• Since the rate range is not increasing, an SES member's rate will not fall below the range minimum as a result of a range adjustment.
    How well did this answer your question? Submit
    Submitting rating...
    Thank you for your feedback!
    An error occurred while trying to submit your feedback.
    Please try again later.
  • No, the pay freeze does not apply to these awards.
    How well did this answer your question? Submit
    Submitting rating...
    Thank you for your feedback!
    An error occurred while trying to submit your feedback.
    Please try again later.
  • No. An agency may involuntarily reduce a senior professional's rate of basic pay under 5 CFR part 752, subpart D. The pay freeze only addresses and prevents increases in pay, not pay reductions. However, an agency should take the duration of the pay freeze into account when assessing the appropriate reduction for a senior professional. Under 5 CFR 534.503(c), a senior professional whose pay is reduced but who resolves any problems and demonstrates stronger performance has the opportunity for a pay increase after 12 months, but the pay freeze can impose a significantly longer waiting period. For example, a pay reduction done during the period of the pay freeze is fixed until the end of the pay freeze-absent a change of position that meets the criteria in section 147(c) of the Act for an exception.
    How well did this answer your question? Submit
    Submitting rating...
    Thank you for your feedback!
    An error occurred while trying to submit your feedback.
    Please try again later.
  • Under section 147(c) of the Act, an agency may grant a basic pay increase to an SES member who transfers from another agency only if the change of position results in a substantial increase in responsibility and consistent with applicable statutory and regulatory requirements. Once granted, the pay adjustment would initiate a 12-month restriction. The agency determines whether a pay increase is justified under section 147(c) under such procedures as the agency head may establish. The procedures should include, as appropriate, review by an official at a higher level than the agency official otherwise authorized to set pay and must ensure verification and objective comparison of the positions' relative responsibilities.
    How well did this answer your question? Submit
    Submitting rating...
    Thank you for your feedback!
    An error occurred while trying to submit your feedback.
    Please try again later.
  • In January of 2011, 2012, and 2013, these pay adjustments will be precluded by the pay freeze. Under 5 U.S.C. 5376(b)(2) and 5 CFR 534.504, the agency head is required to adjust the rate of pay for SL/ST positions by such amount as the agency head considers appropriate in January of each year at the same time an adjustment is made in the General Schedule. However, section 147(c) of the Continuing Appropriations and Surface Transportation Act applies the pay freeze “notwithstanding any other provision of law” and restricts any senior professional employee from receiving an increase in his or her rate of basic pay during the designated period (which has been extended until December 31, 2013). The Act also includes the criteria for an exception in that section - i.e., an increase based on "a change of position that results in a substantial increase in responsibility, or a promotion." An agency may not grant any pay increase during the pay freeze, including an annual pay adjustment otherwise required by 5 U.S.C. 5376(b)(2), unless the increase meets the stated criteria for this exception.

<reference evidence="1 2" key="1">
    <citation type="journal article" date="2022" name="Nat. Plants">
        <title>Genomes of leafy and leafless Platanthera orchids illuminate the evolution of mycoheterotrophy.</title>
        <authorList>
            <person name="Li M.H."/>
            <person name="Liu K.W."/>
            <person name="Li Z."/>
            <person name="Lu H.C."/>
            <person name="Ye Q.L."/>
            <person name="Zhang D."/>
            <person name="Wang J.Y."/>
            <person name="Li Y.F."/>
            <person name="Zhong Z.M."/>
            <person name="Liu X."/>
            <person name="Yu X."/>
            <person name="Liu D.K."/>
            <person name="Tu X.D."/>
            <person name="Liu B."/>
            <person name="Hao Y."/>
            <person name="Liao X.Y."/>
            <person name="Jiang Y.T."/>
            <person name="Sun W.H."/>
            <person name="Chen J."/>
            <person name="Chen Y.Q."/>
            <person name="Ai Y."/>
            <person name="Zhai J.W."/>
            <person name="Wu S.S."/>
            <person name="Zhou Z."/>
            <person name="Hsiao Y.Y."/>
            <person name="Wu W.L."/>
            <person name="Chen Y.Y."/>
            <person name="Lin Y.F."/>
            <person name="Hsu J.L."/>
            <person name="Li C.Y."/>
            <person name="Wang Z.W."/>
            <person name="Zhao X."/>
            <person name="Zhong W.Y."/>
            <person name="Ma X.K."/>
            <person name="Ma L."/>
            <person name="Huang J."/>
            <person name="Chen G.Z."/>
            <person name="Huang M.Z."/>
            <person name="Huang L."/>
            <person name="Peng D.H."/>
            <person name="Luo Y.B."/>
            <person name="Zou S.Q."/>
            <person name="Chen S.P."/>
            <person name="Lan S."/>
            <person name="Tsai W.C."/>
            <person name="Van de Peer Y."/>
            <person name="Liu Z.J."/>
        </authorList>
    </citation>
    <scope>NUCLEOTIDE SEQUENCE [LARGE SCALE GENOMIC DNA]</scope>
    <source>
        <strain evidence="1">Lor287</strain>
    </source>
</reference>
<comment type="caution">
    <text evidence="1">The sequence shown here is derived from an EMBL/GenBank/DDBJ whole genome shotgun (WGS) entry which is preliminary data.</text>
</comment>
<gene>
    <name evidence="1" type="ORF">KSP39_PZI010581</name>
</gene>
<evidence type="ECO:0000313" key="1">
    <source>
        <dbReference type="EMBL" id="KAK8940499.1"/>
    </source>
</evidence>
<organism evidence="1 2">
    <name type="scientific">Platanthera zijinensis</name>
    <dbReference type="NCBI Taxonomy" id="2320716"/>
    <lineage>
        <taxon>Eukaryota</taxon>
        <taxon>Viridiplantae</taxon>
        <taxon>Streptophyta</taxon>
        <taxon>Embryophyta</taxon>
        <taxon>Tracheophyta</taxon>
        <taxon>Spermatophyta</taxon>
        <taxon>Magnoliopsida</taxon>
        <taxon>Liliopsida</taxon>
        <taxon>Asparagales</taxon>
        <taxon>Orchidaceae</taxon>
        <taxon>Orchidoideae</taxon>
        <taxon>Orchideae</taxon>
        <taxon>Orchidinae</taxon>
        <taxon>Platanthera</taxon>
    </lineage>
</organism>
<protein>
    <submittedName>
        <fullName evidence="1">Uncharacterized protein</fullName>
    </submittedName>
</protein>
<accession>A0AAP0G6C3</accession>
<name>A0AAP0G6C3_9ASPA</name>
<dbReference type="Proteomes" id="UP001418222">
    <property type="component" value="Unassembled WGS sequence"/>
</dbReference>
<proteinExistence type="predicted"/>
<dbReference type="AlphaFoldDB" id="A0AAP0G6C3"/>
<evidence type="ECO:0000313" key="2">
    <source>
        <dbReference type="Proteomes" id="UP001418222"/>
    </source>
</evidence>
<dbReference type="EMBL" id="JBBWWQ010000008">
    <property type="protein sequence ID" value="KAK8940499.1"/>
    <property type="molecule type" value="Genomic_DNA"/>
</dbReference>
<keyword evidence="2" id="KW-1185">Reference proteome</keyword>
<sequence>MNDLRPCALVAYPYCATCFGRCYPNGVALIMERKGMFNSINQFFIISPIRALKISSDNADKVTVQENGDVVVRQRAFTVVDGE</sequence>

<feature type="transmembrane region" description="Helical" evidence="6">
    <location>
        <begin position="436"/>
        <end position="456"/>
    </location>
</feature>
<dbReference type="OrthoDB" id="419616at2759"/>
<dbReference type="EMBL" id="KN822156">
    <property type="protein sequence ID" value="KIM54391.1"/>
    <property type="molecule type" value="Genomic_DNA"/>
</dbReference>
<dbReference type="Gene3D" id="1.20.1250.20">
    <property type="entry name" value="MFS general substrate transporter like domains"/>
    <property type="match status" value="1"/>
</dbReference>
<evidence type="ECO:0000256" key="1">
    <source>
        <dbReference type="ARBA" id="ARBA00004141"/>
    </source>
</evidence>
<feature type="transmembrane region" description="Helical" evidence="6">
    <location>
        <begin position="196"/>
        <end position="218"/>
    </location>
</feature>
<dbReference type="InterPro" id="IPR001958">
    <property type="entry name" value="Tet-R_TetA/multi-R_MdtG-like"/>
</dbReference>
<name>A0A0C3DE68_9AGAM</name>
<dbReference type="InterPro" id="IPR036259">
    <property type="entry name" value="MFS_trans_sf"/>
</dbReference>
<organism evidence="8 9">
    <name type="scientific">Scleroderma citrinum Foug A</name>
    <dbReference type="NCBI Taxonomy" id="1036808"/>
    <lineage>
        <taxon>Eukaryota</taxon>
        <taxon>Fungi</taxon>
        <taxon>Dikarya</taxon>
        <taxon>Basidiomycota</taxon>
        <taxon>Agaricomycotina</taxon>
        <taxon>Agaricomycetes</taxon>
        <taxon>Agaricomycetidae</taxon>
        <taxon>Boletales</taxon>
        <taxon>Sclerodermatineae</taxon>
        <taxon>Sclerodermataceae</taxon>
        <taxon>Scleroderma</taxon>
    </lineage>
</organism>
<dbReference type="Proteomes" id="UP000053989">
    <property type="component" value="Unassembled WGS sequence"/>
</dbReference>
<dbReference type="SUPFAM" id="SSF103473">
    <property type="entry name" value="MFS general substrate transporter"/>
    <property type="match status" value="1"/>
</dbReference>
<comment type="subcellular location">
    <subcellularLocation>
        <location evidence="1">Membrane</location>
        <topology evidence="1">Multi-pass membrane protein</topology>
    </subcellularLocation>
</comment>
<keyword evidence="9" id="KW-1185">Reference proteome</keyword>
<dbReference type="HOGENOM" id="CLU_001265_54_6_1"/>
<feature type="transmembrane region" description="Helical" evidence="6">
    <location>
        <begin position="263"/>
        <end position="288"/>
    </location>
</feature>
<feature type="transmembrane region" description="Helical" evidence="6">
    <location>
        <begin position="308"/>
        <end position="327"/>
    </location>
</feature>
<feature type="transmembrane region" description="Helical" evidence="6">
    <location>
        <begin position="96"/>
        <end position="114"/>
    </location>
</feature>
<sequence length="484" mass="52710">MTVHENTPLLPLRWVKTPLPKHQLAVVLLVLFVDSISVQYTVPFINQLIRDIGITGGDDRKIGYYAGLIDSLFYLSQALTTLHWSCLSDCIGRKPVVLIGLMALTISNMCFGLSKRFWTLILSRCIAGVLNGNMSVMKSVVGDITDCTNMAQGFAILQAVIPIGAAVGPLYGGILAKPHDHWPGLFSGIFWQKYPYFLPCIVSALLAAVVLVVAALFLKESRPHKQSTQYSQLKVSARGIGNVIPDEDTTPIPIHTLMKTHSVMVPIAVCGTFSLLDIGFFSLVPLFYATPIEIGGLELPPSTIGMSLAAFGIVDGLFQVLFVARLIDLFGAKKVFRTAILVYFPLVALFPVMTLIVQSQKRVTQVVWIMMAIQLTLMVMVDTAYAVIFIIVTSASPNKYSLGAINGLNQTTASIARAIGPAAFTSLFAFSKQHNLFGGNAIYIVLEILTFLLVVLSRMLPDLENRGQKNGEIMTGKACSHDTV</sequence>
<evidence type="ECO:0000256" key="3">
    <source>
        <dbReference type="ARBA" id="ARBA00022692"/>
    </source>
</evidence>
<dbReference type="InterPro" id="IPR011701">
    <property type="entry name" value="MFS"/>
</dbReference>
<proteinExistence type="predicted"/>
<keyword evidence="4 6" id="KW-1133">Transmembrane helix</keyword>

How well did this answer your question? Submit
    Submitting rating...
    Thank you for your feedback!
    An error occurred while trying to submit your feedback.
    Please try again later.
  • No. An agency may involuntarily reduce a career senior executive's rate of basic pay under 5 CFR 534.404(j) for performance or disciplinary reasons subject to restrictions on reducing the pay of senior executives in 5 CFR 534.404(b) and 534.404(c) or on setting pay below the minimum rate of the SES rate range in 5 CFR 534.403(a). However, an agency should take the duration of the pay freeze into account when assessing the appropriate reduction for a senior executive. Under 5 CFR 534.404(c), a senior executive whose pay is reduced but who resolves any problems and demonstrates stronger performance has the opportunity for a pay increase after 12 months, but the pay freeze can impose a significantly longer waiting period. For example, a pay reduction done during the period of the pay freeze is fixed until the end of the pay freeze-absent a change of position that meets the criteria in section 147(c) of the Act for an exception.
    How well did this answer your question? Submit
    Submitting rating...
    Thank you for your feedback!
    An error occurred while trying to submit your feedback.
    Please try again later.
  • Yes. For purposes of pay and benefits, a senior executive on detail continues to encumber the position from which he or she is detailed. Agencies may not grant a pay increase to an SES member detailed to another position because no change of position has occurred for purposes of pay and benefits. The same is true of an SES member assigned to "act" in a position of substantially greater responsibility rather than reassigned to that position.
    How well did this answer your question? Submit
    Submitting rating...
    Thank you for your feedback!
    An error occurred while trying to submit your feedback.
    Please try again later.


Total Count: 67, Number of Pages: 4, Page: 3
Control Panel